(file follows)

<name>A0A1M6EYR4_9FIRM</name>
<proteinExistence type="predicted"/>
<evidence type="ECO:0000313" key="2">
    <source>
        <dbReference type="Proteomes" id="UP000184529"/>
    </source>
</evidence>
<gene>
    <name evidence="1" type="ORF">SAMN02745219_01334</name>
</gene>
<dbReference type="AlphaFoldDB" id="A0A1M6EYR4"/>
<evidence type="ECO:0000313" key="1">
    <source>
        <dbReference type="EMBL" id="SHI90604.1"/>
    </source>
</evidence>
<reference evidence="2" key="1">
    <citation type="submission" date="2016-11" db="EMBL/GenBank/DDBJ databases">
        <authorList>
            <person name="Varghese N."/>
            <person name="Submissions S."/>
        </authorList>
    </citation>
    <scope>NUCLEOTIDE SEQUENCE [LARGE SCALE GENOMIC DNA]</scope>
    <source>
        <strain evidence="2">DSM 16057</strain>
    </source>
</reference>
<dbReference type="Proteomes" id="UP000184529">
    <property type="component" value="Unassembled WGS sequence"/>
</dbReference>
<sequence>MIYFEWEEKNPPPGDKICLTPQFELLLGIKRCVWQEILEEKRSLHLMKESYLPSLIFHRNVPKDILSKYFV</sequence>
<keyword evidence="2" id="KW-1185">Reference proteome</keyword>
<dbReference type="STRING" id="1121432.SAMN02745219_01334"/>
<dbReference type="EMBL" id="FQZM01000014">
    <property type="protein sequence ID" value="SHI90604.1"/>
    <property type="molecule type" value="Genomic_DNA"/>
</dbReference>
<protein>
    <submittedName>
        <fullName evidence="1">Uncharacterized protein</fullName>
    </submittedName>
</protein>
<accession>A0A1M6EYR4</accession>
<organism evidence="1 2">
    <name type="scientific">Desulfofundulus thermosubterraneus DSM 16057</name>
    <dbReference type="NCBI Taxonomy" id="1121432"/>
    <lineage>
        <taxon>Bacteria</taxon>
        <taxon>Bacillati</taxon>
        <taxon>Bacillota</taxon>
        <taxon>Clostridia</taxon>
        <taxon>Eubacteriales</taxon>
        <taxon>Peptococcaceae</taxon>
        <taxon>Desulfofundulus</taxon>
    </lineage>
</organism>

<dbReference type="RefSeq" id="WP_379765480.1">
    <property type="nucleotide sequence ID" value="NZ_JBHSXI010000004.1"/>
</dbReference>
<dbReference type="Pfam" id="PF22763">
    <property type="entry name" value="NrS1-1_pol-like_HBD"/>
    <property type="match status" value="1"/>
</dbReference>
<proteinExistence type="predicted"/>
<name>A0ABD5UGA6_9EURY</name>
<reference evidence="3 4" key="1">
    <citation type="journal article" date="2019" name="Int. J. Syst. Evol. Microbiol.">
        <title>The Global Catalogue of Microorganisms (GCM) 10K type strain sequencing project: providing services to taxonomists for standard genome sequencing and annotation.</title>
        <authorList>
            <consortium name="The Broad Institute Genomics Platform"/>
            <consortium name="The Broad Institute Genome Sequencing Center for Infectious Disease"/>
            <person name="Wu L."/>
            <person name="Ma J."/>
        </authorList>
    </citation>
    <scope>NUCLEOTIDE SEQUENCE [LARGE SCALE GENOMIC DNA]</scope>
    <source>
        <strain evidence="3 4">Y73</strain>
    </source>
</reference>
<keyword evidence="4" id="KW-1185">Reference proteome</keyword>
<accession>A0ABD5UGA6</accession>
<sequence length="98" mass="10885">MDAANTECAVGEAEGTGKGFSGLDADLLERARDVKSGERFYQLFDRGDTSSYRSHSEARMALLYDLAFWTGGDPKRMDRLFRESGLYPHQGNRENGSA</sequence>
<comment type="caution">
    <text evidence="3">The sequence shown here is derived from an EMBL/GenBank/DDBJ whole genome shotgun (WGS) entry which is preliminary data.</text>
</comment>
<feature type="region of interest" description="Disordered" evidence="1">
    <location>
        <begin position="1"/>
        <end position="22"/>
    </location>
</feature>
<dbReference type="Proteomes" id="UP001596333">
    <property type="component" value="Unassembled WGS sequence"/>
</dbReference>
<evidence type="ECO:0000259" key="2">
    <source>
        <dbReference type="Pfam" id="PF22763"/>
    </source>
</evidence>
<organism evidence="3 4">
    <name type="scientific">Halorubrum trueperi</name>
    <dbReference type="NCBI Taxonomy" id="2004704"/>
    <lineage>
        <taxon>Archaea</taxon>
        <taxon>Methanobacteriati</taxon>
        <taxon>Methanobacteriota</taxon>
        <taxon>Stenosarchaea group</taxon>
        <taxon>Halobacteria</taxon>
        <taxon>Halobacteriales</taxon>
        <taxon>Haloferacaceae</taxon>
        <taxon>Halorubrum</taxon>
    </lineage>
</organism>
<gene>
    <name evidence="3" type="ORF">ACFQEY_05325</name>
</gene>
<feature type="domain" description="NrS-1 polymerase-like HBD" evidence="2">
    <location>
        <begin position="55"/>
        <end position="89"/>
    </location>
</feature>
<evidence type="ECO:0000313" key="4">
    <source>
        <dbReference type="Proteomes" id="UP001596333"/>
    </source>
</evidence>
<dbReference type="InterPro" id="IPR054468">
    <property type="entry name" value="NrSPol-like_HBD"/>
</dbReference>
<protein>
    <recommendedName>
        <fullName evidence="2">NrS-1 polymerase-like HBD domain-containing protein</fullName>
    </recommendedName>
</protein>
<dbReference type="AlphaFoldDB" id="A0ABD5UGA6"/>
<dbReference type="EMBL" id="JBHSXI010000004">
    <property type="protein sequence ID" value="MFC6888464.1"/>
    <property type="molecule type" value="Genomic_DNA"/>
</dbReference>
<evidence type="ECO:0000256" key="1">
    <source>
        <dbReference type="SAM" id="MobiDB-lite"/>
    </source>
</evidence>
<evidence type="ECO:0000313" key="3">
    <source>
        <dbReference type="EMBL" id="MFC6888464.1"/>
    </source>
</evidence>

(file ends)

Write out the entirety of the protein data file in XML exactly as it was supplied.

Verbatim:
<name>A0A1M6EYR4_9FIRM</name>
<proteinExistence type="predicted"/>
<evidence type="ECO:0000313" key="2">
    <source>
        <dbReference type="Proteomes" id="UP000184529"/>
    </source>
</evidence>
<gene>
    <name evidence="1" type="ORF">SAMN02745219_01334</name>
</gene>
<dbReference type="AlphaFoldDB" id="A0A1M6EYR4"/>
<evidence type="ECO:0000313" key="1">
    <source>
        <dbReference type="EMBL" id="SHI90604.1"/>
    </source>
</evidence>
<reference evidence="2" key="1">
    <citation type="submission" date="2016-11" db="EMBL/GenBank/DDBJ databases">
        <authorList>
            <person name="Varghese N."/>
            <person name="Submissions S."/>
        </authorList>
    </citation>
    <scope>NUCLEOTIDE SEQUENCE [LARGE SCALE GENOMIC DNA]</scope>
    <source>
        <strain evidence="2">DSM 16057</strain>
    </source>
</reference>
<dbReference type="Proteomes" id="UP000184529">
    <property type="component" value="Unassembled WGS sequence"/>
</dbReference>
<sequence>MIYFEWEEKNPPPGDKICLTPQFELLLGIKRCVWQEILEEKRSLHLMKESYLPSLIFHRNVPKDILSKYFV</sequence>
<keyword evidence="2" id="KW-1185">Reference proteome</keyword>
<dbReference type="STRING" id="1121432.SAMN02745219_01334"/>
<dbReference type="EMBL" id="FQZM01000014">
    <property type="protein sequence ID" value="SHI90604.1"/>
    <property type="molecule type" value="Genomic_DNA"/>
</dbReference>
<protein>
    <submittedName>
        <fullName evidence="1">Uncharacterized protein</fullName>
    </submittedName>
</protein>
<accession>A0A1M6EYR4</accession>
<organism evidence="1 2">
    <name type="scientific">Desulfofundulus thermosubterraneus DSM 16057</name>
    <dbReference type="NCBI Taxonomy" id="1121432"/>
    <lineage>
        <taxon>Bacteria</taxon>
        <taxon>Bacillati</taxon>
        <taxon>Bacillota</taxon>
        <taxon>Clostridia</taxon>
        <taxon>Eubacteriales</taxon>
        <taxon>Peptococcaceae</taxon>
        <taxon>Desulfofundulus</taxon>
    </lineage>
</organism>

<dbReference type="RefSeq" id="WP_379765480.1">
    <property type="nucleotide sequence ID" value="NZ_JBHSXI010000004.1"/>
</dbReference>
<dbReference type="Pfam" id="PF22763">
    <property type="entry name" value="NrS1-1_pol-like_HBD"/>
    <property type="match status" value="1"/>
</dbReference>
<proteinExistence type="predicted"/>
<name>A0ABD5UGA6_9EURY</name>
<reference evidence="3 4" key="1">
    <citation type="journal article" date="2019" name="Int. J. Syst. Evol. Microbiol.">
        <title>The Global Catalogue of Microorganisms (GCM) 10K type strain sequencing project: providing services to taxonomists for standard genome sequencing and annotation.</title>
        <authorList>
            <consortium name="The Broad Institute Genomics Platform"/>
            <consortium name="The Broad Institute Genome Sequencing Center for Infectious Disease"/>
            <person name="Wu L."/>
            <person name="Ma J."/>
        </authorList>
    </citation>
    <scope>NUCLEOTIDE SEQUENCE [LARGE SCALE GENOMIC DNA]</scope>
    <source>
        <strain evidence="3 4">Y73</strain>
    </source>
</reference>
<keyword evidence="4" id="KW-1185">Reference proteome</keyword>
<accession>A0ABD5UGA6</accession>
<sequence length="98" mass="10885">MDAANTECAVGEAEGTGKGFSGLDADLLERARDVKSGERFYQLFDRGDTSSYRSHSEARMALLYDLAFWTGGDPKRMDRLFRESGLYPHQGNRENGSA</sequence>
<comment type="caution">
    <text evidence="3">The sequence shown here is derived from an EMBL/GenBank/DDBJ whole genome shotgun (WGS) entry which is preliminary data.</text>
</comment>
<feature type="region of interest" description="Disordered" evidence="1">
    <location>
        <begin position="1"/>
        <end position="22"/>
    </location>
</feature>
<dbReference type="Proteomes" id="UP001596333">
    <property type="component" value="Unassembled WGS sequence"/>
</dbReference>
<evidence type="ECO:0000259" key="2">
    <source>
        <dbReference type="Pfam" id="PF22763"/>
    </source>
</evidence>
<organism evidence="3 4">
    <name type="scientific">Halorubrum trueperi</name>
    <dbReference type="NCBI Taxonomy" id="2004704"/>
    <lineage>
        <taxon>Archaea</taxon>
        <taxon>Methanobacteriati</taxon>
        <taxon>Methanobacteriota</taxon>
        <taxon>Stenosarchaea group</taxon>
        <taxon>Halobacteria</taxon>
        <taxon>Halobacteriales</taxon>
        <taxon>Haloferacaceae</taxon>
        <taxon>Halorubrum</taxon>
    </lineage>
</organism>
<gene>
    <name evidence="3" type="ORF">ACFQEY_05325</name>
</gene>
<feature type="domain" description="NrS-1 polymerase-like HBD" evidence="2">
    <location>
        <begin position="55"/>
        <end position="89"/>
    </location>
</feature>
<evidence type="ECO:0000313" key="4">
    <source>
        <dbReference type="Proteomes" id="UP001596333"/>
    </source>
</evidence>
<dbReference type="InterPro" id="IPR054468">
    <property type="entry name" value="NrSPol-like_HBD"/>
</dbReference>
<protein>
    <recommendedName>
        <fullName evidence="2">NrS-1 polymerase-like HBD domain-containing protein</fullName>
    </recommendedName>
</protein>
<dbReference type="AlphaFoldDB" id="A0ABD5UGA6"/>
<dbReference type="EMBL" id="JBHSXI010000004">
    <property type="protein sequence ID" value="MFC6888464.1"/>
    <property type="molecule type" value="Genomic_DNA"/>
</dbReference>
<evidence type="ECO:0000256" key="1">
    <source>
        <dbReference type="SAM" id="MobiDB-lite"/>
    </source>
</evidence>
<evidence type="ECO:0000313" key="3">
    <source>
        <dbReference type="EMBL" id="MFC6888464.1"/>
    </source>
</evidence>